Once this has been determined, the ultimate role of the visual merchandiser is to design spaces that combine the unique selling points of the individual products and the overall brand aesthetic in a way that communicates the value of each item and the brand as a whole. It’s about orienting the customer experience across all channels in a way that conveys what you want your customers to know about your products and brand without relying on large amounts of text.

We’re all familiar with the classic “AIDA Model” sales funnel: Attention, Interest, Decision, Action. Visual merchandising lives at the top of this funnel. It should get attention, provoke interest, and lead otherwise passive browsers deeper into the decision process.

Consider the alternative: Every product is displayed side-by-side with little to distinguish them from one another. The layout of the store says nothing about the brand and makes no effort to draw the shopper in to learn more. Doesn’t sound like a smart strategy, does it?

Types of Visual Merchandising

Most brands and retailers have some degree of visual merchandising already. But if you’re looking to improve yours, how can you start applying different merchandising techniques to your point-of-sale locations?

In this section, we’ll consider a few types of visual merchandising and how they can be used. Consider which ones you’re already making use of and which ones you can add to your mix to tell your product and brand story in a different way.

Interactive Displays

Touchscreen technologies are a great way to draw people into a specific display to learn more about a specific product or a product line. These can take the form of a “choose your own adventure” game or even incorporate virtual/augmented reality.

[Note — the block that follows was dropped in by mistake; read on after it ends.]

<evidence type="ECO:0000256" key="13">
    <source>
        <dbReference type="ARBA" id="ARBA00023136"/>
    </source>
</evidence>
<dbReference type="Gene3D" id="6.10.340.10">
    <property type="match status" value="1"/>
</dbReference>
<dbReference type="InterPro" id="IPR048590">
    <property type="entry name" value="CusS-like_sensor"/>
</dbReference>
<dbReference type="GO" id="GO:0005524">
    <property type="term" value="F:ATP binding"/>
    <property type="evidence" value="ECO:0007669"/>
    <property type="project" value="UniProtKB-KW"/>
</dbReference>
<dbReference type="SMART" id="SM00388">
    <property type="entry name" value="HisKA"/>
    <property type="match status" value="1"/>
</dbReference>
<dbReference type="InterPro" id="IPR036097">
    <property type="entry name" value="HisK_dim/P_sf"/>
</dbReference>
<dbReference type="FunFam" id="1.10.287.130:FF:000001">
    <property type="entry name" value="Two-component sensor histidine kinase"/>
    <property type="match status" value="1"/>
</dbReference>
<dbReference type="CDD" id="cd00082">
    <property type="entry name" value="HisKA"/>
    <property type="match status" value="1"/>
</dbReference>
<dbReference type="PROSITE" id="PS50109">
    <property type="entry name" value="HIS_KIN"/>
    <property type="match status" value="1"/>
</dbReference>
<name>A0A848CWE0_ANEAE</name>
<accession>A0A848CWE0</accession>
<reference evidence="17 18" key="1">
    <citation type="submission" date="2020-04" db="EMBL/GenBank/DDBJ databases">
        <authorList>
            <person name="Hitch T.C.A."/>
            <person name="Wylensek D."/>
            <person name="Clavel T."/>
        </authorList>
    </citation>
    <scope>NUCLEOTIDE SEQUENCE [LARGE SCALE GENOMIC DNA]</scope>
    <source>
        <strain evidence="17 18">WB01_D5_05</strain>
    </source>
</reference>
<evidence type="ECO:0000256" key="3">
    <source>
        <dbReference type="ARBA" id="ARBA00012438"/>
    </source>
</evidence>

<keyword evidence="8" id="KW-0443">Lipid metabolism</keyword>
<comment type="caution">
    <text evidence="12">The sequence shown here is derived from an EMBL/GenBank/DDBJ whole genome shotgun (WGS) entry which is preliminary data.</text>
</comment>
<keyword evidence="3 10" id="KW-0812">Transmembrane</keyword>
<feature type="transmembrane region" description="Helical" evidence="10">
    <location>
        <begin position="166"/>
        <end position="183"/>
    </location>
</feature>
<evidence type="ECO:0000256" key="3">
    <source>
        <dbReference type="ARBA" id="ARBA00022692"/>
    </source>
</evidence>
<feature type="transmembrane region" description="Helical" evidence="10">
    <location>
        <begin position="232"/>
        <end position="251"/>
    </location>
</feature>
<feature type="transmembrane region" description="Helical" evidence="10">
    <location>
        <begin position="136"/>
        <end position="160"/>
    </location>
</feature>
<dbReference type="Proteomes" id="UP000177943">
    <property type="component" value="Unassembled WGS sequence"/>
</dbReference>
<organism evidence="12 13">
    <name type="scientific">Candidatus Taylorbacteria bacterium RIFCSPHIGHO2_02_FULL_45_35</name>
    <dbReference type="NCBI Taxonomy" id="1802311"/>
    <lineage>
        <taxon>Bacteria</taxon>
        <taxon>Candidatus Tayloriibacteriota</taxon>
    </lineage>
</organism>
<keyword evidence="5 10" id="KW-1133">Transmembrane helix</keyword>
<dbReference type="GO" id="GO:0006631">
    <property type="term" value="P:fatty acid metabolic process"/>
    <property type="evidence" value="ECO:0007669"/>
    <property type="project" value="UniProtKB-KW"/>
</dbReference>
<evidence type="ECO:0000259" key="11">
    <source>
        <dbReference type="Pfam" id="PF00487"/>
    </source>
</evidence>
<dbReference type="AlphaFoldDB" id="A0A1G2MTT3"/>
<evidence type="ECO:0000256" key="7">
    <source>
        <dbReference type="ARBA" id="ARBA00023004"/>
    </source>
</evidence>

Fashion retailers like Rebecca Minkoff are using these technologies in-store, while home goods retailers like Wayfair have a mobile AR app that lets you choose designs and see how they look in your space in real-time.

Of course, interactivity doesn’t only have to come from high-tech solutions. For example, field marketing is a great way to show, instead of tell, what you’re about in a way that includes the customer. This could be as simple as letting customers try products out and asking them to provide feedback.

Window Displays

The first impression you make on a customer can be a major advantage for your brand if you nail it. A window display that catches a shopper’s eye and wins their interest as they are walking into a retail space can get them to look deeper into your offering.